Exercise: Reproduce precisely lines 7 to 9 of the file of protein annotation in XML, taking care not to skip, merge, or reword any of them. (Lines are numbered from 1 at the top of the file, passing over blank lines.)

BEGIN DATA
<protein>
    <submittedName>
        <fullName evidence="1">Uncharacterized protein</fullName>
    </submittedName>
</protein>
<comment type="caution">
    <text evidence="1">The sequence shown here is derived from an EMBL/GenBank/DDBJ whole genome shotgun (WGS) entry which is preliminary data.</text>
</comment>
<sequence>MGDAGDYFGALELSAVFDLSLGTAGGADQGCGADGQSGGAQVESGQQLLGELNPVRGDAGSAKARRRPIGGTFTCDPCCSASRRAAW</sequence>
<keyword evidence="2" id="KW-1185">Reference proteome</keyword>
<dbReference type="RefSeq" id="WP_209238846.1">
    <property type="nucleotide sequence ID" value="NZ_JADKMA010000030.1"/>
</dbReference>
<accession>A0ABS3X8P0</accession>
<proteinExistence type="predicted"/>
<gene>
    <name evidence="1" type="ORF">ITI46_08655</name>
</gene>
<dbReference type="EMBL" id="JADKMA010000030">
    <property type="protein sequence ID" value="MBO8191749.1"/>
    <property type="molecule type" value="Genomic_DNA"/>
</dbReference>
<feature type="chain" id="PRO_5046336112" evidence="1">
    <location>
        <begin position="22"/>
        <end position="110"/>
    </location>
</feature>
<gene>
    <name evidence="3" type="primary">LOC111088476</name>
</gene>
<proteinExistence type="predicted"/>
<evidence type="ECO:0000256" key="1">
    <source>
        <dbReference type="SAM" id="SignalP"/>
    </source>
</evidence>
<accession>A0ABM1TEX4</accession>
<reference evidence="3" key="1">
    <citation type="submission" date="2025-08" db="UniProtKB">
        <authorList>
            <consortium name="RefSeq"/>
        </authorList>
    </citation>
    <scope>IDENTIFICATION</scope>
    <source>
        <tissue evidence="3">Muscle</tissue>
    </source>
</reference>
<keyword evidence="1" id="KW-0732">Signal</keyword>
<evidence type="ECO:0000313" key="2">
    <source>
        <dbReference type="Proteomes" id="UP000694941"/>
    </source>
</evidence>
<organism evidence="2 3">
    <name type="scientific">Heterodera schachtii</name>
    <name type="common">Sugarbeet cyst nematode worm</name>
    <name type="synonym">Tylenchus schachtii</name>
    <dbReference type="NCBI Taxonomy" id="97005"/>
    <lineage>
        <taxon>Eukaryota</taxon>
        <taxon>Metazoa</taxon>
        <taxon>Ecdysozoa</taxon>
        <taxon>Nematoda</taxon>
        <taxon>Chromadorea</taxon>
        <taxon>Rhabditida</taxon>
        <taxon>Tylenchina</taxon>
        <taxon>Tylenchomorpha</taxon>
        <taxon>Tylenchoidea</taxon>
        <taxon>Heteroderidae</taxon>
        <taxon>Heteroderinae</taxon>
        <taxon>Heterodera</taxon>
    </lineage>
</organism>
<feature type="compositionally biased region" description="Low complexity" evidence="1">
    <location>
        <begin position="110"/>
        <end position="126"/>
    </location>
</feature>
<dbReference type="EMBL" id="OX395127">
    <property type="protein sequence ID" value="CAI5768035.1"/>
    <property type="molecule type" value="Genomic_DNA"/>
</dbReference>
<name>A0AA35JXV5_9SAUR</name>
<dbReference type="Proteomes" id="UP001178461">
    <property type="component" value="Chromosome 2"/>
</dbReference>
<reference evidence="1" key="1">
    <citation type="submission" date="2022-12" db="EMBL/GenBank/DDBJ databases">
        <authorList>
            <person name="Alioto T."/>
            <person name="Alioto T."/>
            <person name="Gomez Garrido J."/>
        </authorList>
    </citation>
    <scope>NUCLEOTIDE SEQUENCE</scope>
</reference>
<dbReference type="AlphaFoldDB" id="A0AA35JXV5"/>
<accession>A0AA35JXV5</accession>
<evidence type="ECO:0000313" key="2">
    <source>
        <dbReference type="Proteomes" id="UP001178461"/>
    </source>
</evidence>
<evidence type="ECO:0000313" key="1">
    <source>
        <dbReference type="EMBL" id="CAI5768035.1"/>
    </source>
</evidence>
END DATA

    <text evidence="1">The sequence shown here is derived from an EMBL/GenBank/DDBJ whole genome shotgun (WGS) entry which is preliminary data.</text>
</comment>
<sequence>MGDAGDYFGALELSAVFDLSLGTAGGADQGCGADGQSGGAQVESGQQLLGELNPVRGDAGSAKARRRPIGGTFTCDPCCSASRRAAW</sequence>